Tuesday, January 22, 2019





If you've not heard of Ross Byron it's no surprise, as he's a massachusetts singer songwriter who has used the online platform ReverbNation to launch this album. As such it's no surprise that great things shouldn't be expected, though it's a hell of a lot more professional than a cassette at a gig.

'Black & White' is certainly what I'd class as a 'grower'. the first couple of listens had me happy enough but on the fence about the overall grade, hovering between five of six out of ten. After a few more spins, though, I got into what Ross does much more. There's a variety of styles here, although they all come firmly under the ROCK banner. Of particular note for me is 'Cat In The Hat', which reminds me of Living Colour' with it's funky guitar and bass. Elsewhere there really is plenty to enjoy, with Ross coming over like a hybrid of Phil Vincent and Blaze Bayley. What I'm getting at there is he has Phil's creativity, happy to go wherever the muse takes him, coupled with a basic vocal style that often reminded me of Blaze, though the music is softer in general. Lyrically he's pretty good, with 'Free To Be A Slave' hitting several right notes, and once again it's a case of writing what he feels at the time, not just protest or love songs or whatever. Ross plays guitar throughout the album, and again whilst it's not electrifying it does it's job well, especially during the six and a half minute 'Job' (as in the bible dude) adding another layer of competence to an already solid piece of work.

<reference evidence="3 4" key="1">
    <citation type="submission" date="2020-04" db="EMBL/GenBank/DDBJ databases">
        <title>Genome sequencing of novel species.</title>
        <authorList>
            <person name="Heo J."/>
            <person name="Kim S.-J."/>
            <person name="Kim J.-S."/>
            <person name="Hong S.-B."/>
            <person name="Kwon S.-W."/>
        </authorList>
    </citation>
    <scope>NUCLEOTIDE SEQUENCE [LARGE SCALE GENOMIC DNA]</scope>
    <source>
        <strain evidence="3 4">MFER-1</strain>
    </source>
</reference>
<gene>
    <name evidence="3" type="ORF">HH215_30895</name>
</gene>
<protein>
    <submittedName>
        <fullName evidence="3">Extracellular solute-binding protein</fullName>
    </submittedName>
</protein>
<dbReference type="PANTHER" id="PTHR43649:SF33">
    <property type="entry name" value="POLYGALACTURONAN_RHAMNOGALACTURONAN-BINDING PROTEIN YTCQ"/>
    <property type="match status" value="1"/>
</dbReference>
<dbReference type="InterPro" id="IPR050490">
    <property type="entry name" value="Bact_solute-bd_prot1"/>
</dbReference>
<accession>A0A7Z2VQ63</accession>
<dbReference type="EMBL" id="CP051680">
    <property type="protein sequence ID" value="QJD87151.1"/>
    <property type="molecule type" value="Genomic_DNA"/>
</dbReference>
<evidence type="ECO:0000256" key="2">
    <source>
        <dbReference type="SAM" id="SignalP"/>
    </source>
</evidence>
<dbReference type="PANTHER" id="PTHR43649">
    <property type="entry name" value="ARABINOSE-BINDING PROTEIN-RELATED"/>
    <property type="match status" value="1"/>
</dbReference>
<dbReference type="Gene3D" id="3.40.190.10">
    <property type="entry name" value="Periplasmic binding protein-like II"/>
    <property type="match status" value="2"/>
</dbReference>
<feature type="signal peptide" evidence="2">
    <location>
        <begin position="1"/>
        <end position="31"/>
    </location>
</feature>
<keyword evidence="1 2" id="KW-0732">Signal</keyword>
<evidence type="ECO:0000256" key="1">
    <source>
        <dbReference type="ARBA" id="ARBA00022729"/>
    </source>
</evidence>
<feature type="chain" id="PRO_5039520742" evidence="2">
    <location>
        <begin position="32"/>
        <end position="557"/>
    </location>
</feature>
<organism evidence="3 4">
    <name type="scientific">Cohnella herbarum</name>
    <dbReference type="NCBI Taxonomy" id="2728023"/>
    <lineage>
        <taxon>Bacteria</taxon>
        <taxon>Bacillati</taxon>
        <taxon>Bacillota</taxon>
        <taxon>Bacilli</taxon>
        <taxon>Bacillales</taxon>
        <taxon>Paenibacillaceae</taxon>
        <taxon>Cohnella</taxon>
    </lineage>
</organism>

'Red & Black' is unlikely to set the world on fire, but it might provide an essential spark. I certainly enjoyed it more than I thought I would, and once you get your head around the eclectic mix here I think you will too.

Listen to it HERE

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